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Customer Experience 1

A large focus of my company lately has been “Customer Experience”. It’s amazing when you actually think about it how important the customer experience is in any client-facing industry. The example that always comes up at work is the story about the guy who gets a haircut and says it’s the best haircut he’s ever experienced, and all it took was the hairdresser to spend a mere 2 minutes to give him just a little more.

I think you can apply the theory of customer experience to almost any industry. Even someone who runs a manufacturing factory in South Dakota can apply this theory. It’s about giving your employees or customers a little bit of extra attention or appreciation. It’s the little things that mean something, not just giving someone a card at Christmas with money in it. It’s the snacks and pop that is always in the kitchen at the office, or the thank you card that someone sends you unexpectedly. It’s something that makes someone feel good about what they are doing, otherwise known as “customer experience”.

There are a couple scenarios that came up recently that made me think about Customer Experience and how it applies to my everyday life:

  • The first was when I purchased some furniture at The Brick (On Dufferin Street). They had great service on the sales floor (surprise surprise), but when I went to pick up my furniture it was the worst service I’ve ever experienced. The computer that the clerk used to lookup my order is 50 feet away from the counter and behind a half-wall, so the kid is yelling to ask me for my phone number while I have to yell it back. Not to mention they only have 1 person working at a time so it’s not uncommon to wait 20 minutes before they even look your order up. To me, picking up your furniture is as important a part of the overall customer experience as the original sale, and I think they are making a serious mistake by making the pickup process so difficult and inhospitable.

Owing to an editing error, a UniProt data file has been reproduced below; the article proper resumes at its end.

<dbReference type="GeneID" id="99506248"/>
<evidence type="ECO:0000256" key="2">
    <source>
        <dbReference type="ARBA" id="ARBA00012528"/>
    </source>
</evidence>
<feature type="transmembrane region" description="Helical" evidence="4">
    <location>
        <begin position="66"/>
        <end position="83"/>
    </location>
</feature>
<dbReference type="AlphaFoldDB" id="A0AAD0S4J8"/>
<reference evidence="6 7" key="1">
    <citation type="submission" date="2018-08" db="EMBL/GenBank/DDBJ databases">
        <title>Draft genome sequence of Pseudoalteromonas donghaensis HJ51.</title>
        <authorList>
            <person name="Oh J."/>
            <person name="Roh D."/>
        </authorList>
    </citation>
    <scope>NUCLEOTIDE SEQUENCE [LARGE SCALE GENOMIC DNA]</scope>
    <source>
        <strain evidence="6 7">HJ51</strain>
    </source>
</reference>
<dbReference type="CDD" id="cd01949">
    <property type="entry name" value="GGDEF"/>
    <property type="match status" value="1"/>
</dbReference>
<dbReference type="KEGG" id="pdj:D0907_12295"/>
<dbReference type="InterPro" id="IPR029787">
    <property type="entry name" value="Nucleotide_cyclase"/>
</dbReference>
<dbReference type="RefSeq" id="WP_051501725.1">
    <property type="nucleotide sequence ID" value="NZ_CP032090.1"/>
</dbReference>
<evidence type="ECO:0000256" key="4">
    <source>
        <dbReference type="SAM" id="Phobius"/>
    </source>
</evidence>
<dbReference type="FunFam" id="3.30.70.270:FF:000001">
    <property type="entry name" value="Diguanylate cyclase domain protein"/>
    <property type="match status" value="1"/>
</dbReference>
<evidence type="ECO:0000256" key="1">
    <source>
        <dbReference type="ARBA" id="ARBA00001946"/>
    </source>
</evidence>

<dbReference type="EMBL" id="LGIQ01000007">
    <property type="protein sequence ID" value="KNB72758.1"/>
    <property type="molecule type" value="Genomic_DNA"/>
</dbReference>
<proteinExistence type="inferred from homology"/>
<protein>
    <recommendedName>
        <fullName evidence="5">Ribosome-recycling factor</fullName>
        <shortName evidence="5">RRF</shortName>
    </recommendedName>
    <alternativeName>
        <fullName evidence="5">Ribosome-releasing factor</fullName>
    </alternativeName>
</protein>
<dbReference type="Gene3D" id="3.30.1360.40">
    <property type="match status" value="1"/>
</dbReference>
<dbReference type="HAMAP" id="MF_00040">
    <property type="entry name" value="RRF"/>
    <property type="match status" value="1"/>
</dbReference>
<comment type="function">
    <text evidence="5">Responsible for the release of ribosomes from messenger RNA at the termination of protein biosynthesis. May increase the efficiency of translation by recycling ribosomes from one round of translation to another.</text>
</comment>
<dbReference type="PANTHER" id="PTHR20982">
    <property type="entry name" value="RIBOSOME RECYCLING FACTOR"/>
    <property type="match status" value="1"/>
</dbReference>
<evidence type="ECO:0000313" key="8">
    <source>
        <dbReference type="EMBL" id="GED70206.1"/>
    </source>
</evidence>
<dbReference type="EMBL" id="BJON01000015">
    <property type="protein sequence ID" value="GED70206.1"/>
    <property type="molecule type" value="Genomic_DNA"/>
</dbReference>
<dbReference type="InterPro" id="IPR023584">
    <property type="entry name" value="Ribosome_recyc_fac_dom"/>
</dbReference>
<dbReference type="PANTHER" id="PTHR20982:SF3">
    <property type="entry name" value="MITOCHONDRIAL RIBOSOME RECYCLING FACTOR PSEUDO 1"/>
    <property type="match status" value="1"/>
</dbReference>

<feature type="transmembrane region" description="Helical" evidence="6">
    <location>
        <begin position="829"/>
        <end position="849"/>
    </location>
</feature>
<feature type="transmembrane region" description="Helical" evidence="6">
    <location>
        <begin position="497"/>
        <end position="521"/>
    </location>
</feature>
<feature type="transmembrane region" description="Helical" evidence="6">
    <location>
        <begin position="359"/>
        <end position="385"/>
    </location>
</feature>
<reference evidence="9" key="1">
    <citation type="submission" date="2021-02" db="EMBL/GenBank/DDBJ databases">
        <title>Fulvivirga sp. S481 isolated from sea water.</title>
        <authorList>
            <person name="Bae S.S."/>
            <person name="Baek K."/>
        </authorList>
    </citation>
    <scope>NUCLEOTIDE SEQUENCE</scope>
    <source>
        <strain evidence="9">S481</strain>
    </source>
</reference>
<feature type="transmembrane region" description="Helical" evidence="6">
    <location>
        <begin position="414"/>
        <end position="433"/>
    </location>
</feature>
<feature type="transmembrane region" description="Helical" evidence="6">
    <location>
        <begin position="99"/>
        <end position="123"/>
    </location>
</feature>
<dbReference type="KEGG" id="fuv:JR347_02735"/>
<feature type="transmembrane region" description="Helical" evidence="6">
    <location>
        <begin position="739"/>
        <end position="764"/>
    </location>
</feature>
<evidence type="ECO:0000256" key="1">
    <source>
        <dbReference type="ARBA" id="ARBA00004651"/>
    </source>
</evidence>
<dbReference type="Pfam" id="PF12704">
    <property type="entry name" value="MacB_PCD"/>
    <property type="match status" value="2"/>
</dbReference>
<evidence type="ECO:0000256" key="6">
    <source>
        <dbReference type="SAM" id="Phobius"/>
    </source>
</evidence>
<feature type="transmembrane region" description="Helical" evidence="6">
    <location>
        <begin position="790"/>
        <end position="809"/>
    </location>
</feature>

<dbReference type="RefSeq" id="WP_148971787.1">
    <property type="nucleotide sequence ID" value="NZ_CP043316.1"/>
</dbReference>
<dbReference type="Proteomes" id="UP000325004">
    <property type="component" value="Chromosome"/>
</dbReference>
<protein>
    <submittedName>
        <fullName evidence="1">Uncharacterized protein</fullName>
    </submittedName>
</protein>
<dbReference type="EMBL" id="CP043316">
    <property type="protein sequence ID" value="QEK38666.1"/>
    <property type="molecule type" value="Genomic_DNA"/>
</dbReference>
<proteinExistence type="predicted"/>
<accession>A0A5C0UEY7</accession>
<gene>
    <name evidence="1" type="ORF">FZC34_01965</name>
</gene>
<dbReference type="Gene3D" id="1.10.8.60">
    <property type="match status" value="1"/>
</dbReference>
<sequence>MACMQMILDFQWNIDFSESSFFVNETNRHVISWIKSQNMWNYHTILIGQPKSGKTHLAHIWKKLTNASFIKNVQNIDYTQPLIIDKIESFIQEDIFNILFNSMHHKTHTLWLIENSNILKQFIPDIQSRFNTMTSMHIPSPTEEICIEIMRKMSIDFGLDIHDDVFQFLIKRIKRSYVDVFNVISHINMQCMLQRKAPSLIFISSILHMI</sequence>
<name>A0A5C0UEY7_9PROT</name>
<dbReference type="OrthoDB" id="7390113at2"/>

• The other example is when I hear a song on the radio. I noticed the other week that I will hear a song on one radio station, and that exact same song will sound so much better on another radio station that I have more respect for. I thought about this a lot and I think it all comes down to the customer experience. I have a better perception of the one radio station over the other, and that in itself makes me less sceptical about a song when it comes on, even though the radio station I like more doesn’t necessarily always play better music.

I challenge you to put some thought into how you could give someone else a better Customer Experience, whether it be your spouse, your employee, your client, your family, etc. It’s amazing how a small effort can be so appreciated by someone else.

  • http://www.blogger.com/profile/17948774650181520591 Crankyputz

    It’s funny how business can’t get this one simple thing right….

    Good book on the value of customer service called Question behind the Question…QBQ…